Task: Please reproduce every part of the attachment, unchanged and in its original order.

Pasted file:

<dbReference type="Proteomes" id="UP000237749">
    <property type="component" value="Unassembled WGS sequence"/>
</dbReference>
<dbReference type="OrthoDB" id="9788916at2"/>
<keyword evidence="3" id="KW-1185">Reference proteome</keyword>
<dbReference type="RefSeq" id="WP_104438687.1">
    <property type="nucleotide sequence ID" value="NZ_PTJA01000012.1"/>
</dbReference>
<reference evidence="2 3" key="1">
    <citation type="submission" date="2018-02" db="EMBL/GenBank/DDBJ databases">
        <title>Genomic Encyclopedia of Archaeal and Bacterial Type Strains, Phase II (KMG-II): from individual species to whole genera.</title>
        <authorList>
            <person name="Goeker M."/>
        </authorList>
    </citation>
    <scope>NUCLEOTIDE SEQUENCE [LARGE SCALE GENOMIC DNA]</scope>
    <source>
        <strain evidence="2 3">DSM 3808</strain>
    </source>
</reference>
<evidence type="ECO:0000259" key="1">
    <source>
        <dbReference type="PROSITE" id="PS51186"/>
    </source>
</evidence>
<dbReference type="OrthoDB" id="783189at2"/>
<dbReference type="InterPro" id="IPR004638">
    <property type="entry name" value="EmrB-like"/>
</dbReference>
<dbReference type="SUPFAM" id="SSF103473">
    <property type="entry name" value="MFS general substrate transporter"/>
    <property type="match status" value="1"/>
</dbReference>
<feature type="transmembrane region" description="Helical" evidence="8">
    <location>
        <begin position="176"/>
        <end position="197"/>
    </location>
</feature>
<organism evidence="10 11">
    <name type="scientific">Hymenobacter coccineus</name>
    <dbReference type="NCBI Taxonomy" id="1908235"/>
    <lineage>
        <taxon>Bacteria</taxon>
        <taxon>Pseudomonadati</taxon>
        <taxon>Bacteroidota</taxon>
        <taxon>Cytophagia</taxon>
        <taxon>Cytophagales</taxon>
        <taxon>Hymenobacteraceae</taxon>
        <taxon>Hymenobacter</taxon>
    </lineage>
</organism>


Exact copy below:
<dbReference type="Proteomes" id="UP000237749">
    <property type="component" value="Unassembled WGS sequence"/>
</dbReference>
<dbReference type="OrthoDB" id="9788916at2"/>
<keyword evidence="3" id="KW-1185">Reference proteome</keyword>
<dbReference type="RefSeq" id="WP_104438687.1">
    <property type="nucleotide sequence ID" value="NZ_PTJA01000012.1"/>
</dbReference>
<reference evidence="2 3" key="1">
    <citation type="submission" date="2018-02" db="EMBL/GenBank/DDBJ databases">
        <title>Genomic Encyclopedia of Archaeal and Bacterial Type Strains, Phase II (KMG-II): from individual species to whole genera.</title>
        <authorList>
            <person name="Goeker M."/>
        </authorList>
    </citation>
    <scope>NUCLEOTIDE SEQUENCE [LARGE SCALE GENOMIC DNA]</scope>
    <source>
        <strain evidence="2 3">DSM 3808</strain>
    </source>
</reference>
<evidence type="ECO:0000259" key="1">
    <source>
        <dbReference type="PROSITE" id="PS51186"/>
    </source>
</evidence>
<dbReference type="OrthoDB" id="783189at2"/>
<dbReference type="InterPro" id="IPR004638">
    <property type="entry name" value="EmrB-like"/>
</dbReference>
<dbReference type="SUPFAM" id="SSF103473">
    <property type="entry name" value="MFS general substrate transporter"/>
    <property type="match status" value="1"/>
</dbReference>
<feature type="transmembrane region" description="Helical" evidence="8">
    <location>
        <begin position="176"/>
        <end position="197"/>
    </location>
</feature>
<organism evidence="10 11">
    <name type="scientific">Hymenobacter coccineus</name>
    <dbReference type="NCBI Taxonomy" id="1908235"/>
    <lineage>
        <taxon>Bacteria</taxon>
        <taxon>Pseudomonadati</taxon>
        <taxon>Bacteroidota</taxon>
        <taxon>Cytophagia</taxon>
        <taxon>Cytophagales</taxon>
        <taxon>Hymenobacteraceae</taxon>
        <taxon>Hymenobacter</taxon>
    </lineage>
</organism>